When people talk about the midterm elections, they often say unemployment will be the most important factor. An unemployment rate at 10 percent on Election Day 2010, the argument goes, will ensure heavy Democratic losses in the House and Senate. For sure, jobs and the economy are likely to dominate the coming year. But is the unemployment rate the number to watch as the election unfolds?

Maybe not. Glen Bolger and Jim Hobart of Public Opinion Strategies have a fascinating post in which they correlate presidential job approval with losses in midterm elections. Here's what they found:

POS, with the help of data from the Gallup Organization and information from our friends at National Journal and The Cook Political Report, took a look at how presidential approval effected mid-term House losses for the President’s party in every mid-term election since 1962. The results were staggering. If the President’s approval rating was 60% or higher, the President’s party picked up an average of 1 seat. If the approval rating was between 50 and 59%, the average loss was 12 seats. Finally, if the President’s approval rating was below 50%, the average loss was 41 seats (one seat more than the 40 seats GOPers need to win back control of the House).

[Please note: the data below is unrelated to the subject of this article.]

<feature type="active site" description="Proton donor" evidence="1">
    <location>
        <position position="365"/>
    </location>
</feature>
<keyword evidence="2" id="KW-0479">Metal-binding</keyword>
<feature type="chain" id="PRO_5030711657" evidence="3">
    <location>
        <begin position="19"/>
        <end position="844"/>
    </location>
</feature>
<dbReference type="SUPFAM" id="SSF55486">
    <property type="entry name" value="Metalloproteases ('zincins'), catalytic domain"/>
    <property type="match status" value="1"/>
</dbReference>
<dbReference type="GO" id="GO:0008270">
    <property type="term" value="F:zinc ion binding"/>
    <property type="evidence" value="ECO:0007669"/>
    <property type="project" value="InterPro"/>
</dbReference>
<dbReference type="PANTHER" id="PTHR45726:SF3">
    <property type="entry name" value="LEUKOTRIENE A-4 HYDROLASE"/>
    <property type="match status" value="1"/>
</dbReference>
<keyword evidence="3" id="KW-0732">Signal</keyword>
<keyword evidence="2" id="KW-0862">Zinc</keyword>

I went back and looked at data for midterm election years to see how the unemployment rate corresponded with incumbent losses. When Democrats lost 47 seats in 1966, unemployment was at 3.6 percent, but LBJ's approval rating was below 50.

Or consider the 1994 and 2002 elections. In 1994, when Democrats lost 52 seats, unemployment was at 5.6 percent. That's less than the rate in 2002 (5.9 percent), when Republicans picked up eight seats. In retrospect, the more reliable indicator in those years was job approval: Clinton's stood at 46 percent on Election Day 1994, whereas Bush's stood at 63 percent in 2002.

In 2006, unemployment was actually lower still, at 4.5 percent. But by that time Bush was incredibly unpopular--his job approval had fallen to a dismal 39 percent. And the Democrats took control of Congress.

A lot of commentators focus on the 1982 midterms, where Reagan's approval was low and unemployment more than 10 percent. When viewed in the broader historical context, however, it seems that Reagan's 43 percent job approval was a better predictor of GOP losses.

The employment picture will likely improve this year. But Obama's job approval may not. And the latter number will be far more important to the future of the president's agenda.

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